Abstract: (WITHDRAWN) Sexual Orientation As a Multidimensional Construct: Outcome Variations in Women's Relationship Functioning across Methodological Contexts (Society for Social Work and Research 25th Annual Conference - Social Work Science for Social Change)

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628P (WITHDRAWN) Sexual Orientation As a Multidimensional Construct: Outcome Variations in Women's Relationship Functioning across Methodological Contexts

Tuesday, January 19, 2021
* noted as presenting author
Amy Wright, PhD, Assistant Professor, Illinois State University, IL
Background and Purpose: The multidimensional construct of sexual orientation has frequently been measured using only singular dimensions within prior relationship research. Relationship outcomes therefore vary widely across studies depending on the methodological approaches in which the measure of sexual orientation is constructed (e.g., sexual partner-based classifications vs. identity-based classifications). As such, a question of methodological validity lingers as it pertains to relationship functioning outcomes: Do sexual identity-based and sexual partner-based classifications serve as valid proxy measures for each other when examining women’s overall relationship functioning? The current study therefore aimed to explore the implication of using different measures of sexual orientation when comparing heterosexual and sexual-minority women (SMW) on a number of variables reflective of relationship functioning (e.g., relationship satisfaction, sexual satisfaction, and relationship commitment).

Methods: This study was open to women 18 years or older currently within a relationship of at least 6 months. Participants completed an online survey, and data were collected using an original, cross-sectional research design. The sample (N = 166) was primarily white (88%) and heterosexual (64%), with an average age of 37 years and an average relationship length of 6 years.

Participants who self-selected “heterosexual/straight” were categorized into the “heterosexual” category, whereas those who self-selected “lesbian,” “gay,” “bisexual,” “queer,” or “same-sex attracted” were combined into the “SMW” category. Participants were also distinguished based on partner gender (e.g., women partnered with women [WPW] vs. women partnered with men [WPM]). Relationship satisfaction was measured using the Relationship Assessment Scale (RAS; Hendrick, 1988). Possible scores ranged from 7 to 35; higher values reflected higher relationship satisfaction. Sexual satisfaction was measured using the Sexual Satisfaction Scale for Women (SSS-W; Meston & Trapnell, 2005). Potential scores ranged from 30 to 150; higher scores suggested greater levels of sexual satisfaction. Relationship commitment was measured using the Commitment subsection of Sternberg’s Triangular Love Scale (STLS; Sternberg, 1988). Possible subscale scores ranged from 85 to 135, with higher scores suggestive of higher levels of commitment.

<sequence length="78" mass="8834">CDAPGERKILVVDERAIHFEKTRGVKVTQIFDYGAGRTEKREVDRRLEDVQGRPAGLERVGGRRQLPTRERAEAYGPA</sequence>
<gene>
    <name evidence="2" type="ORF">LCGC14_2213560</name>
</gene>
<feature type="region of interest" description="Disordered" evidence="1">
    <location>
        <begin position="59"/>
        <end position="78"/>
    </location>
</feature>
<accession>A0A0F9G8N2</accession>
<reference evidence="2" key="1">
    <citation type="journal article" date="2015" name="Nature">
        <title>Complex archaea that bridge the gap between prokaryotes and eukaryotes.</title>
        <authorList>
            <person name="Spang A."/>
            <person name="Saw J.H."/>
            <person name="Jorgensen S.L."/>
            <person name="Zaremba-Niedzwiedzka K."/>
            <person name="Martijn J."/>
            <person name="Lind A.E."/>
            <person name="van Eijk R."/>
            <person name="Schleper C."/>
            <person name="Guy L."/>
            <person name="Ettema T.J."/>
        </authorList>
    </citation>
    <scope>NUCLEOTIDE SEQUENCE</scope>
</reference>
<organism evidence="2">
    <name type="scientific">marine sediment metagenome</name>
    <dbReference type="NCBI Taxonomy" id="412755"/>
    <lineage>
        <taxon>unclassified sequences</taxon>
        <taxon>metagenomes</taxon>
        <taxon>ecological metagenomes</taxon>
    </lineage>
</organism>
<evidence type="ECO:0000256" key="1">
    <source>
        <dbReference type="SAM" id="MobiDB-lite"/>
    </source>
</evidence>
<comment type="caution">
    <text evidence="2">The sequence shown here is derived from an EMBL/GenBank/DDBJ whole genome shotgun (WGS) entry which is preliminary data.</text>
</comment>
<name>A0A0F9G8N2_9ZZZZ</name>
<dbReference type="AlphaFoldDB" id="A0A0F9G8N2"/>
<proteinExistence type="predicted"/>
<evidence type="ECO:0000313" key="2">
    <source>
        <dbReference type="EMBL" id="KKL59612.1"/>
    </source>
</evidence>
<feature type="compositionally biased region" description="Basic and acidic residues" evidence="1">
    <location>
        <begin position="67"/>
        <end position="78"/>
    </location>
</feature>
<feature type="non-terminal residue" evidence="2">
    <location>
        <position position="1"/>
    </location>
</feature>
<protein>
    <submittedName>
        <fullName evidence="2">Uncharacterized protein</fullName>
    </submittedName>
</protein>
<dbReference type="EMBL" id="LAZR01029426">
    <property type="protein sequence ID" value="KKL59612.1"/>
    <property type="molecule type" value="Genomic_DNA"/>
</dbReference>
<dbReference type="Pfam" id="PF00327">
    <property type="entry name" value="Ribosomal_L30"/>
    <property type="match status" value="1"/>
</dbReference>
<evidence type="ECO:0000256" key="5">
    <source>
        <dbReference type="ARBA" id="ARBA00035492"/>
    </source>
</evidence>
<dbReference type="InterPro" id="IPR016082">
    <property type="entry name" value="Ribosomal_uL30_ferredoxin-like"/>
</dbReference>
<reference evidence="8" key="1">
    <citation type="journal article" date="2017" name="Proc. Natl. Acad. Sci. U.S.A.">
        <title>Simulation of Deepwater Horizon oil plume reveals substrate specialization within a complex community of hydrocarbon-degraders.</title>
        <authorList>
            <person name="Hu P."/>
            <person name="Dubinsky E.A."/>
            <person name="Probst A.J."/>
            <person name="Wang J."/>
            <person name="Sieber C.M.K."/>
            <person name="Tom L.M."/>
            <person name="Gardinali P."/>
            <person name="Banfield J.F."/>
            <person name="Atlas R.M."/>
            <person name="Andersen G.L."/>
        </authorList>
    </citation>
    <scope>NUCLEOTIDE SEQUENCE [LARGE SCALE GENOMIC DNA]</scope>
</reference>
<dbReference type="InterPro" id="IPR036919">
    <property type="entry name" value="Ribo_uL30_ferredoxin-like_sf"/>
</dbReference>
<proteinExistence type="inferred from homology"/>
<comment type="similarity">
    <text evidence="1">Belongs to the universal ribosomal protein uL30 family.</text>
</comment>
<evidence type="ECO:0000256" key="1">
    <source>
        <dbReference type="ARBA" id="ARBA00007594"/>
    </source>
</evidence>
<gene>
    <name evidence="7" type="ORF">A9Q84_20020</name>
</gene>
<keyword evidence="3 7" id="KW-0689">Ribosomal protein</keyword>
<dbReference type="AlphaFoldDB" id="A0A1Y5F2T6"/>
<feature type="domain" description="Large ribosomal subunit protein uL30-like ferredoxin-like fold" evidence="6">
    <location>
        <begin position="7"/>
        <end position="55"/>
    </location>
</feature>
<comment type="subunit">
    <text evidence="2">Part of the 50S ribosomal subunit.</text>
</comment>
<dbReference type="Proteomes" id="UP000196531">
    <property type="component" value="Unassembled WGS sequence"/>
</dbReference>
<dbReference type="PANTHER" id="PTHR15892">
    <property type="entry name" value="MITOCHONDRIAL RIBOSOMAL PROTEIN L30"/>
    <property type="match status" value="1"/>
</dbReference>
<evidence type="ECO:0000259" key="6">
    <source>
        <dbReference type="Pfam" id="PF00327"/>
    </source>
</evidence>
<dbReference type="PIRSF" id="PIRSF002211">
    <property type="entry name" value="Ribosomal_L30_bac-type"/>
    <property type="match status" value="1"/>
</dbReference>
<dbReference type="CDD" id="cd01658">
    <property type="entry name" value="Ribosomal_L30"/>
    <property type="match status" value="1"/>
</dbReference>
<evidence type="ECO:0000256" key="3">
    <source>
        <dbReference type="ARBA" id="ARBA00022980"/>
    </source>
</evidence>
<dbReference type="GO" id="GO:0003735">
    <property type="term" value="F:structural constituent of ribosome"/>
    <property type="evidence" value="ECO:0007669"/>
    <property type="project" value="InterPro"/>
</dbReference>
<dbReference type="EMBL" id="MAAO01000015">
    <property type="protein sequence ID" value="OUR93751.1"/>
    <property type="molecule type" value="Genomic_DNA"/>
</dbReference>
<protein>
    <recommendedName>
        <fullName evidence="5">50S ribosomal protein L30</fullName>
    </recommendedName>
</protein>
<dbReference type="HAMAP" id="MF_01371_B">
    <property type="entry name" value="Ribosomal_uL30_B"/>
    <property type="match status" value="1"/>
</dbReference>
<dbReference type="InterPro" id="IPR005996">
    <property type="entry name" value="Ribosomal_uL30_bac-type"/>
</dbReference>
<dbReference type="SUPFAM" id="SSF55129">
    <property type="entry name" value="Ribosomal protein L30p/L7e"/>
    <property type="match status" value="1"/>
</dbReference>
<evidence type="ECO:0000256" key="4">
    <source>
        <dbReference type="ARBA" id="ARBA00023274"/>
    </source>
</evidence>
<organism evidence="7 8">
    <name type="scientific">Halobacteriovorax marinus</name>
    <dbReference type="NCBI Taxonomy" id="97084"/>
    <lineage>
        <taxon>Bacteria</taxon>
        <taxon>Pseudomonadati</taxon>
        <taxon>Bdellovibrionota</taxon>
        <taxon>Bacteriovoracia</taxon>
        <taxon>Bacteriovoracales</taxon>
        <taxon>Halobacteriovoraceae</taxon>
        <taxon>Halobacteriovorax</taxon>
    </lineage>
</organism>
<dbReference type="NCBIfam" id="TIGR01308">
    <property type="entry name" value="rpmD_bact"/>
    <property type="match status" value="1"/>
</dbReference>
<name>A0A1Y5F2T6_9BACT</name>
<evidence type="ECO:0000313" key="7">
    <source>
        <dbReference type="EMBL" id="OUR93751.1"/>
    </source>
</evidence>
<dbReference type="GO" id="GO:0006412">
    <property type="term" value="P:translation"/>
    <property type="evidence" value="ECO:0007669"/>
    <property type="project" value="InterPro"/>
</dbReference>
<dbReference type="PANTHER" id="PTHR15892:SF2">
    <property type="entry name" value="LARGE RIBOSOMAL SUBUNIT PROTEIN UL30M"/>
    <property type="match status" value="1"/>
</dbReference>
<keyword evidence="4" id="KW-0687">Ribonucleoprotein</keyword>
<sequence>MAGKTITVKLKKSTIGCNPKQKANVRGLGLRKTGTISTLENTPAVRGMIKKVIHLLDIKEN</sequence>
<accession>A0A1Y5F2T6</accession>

Results: The sample mean for the RAS was 29.95 (SD = 4.94), 123 (SD = 19.46) for the STLS, and 92.34 (SD = 22.22) for the SSS-W.

Three ANOVAs revealed no significant differences in relationship functioning variables between women based on sexual identity. However, an additional ANOVA revealed that WPW reported significantly higher rates of relationship satisfaction compared to WPM.

Conclusions and Implications: The variability in relationship functioning outcomes demonstrated by this study’s findings speaks to the instability of accurately capturing an individual’s sexual orientation with only one measure. Thus, sexual identity and sexual partnering behavior do not necessarily function as adequate proxies for each other when examining a variety of relationship functioning outcomes. The construct of sexual orientation as it has been historically measured is at odds with how sexual orientation functions for many women. Although exploratory in nature, the findings reported herein suggest that sexual orientation operates distinctively across varying contexts. The utility of accurately capturing sexual orientation data in a multitude of ways which most closely illustrates the study’s underlying purpose is therefore critical.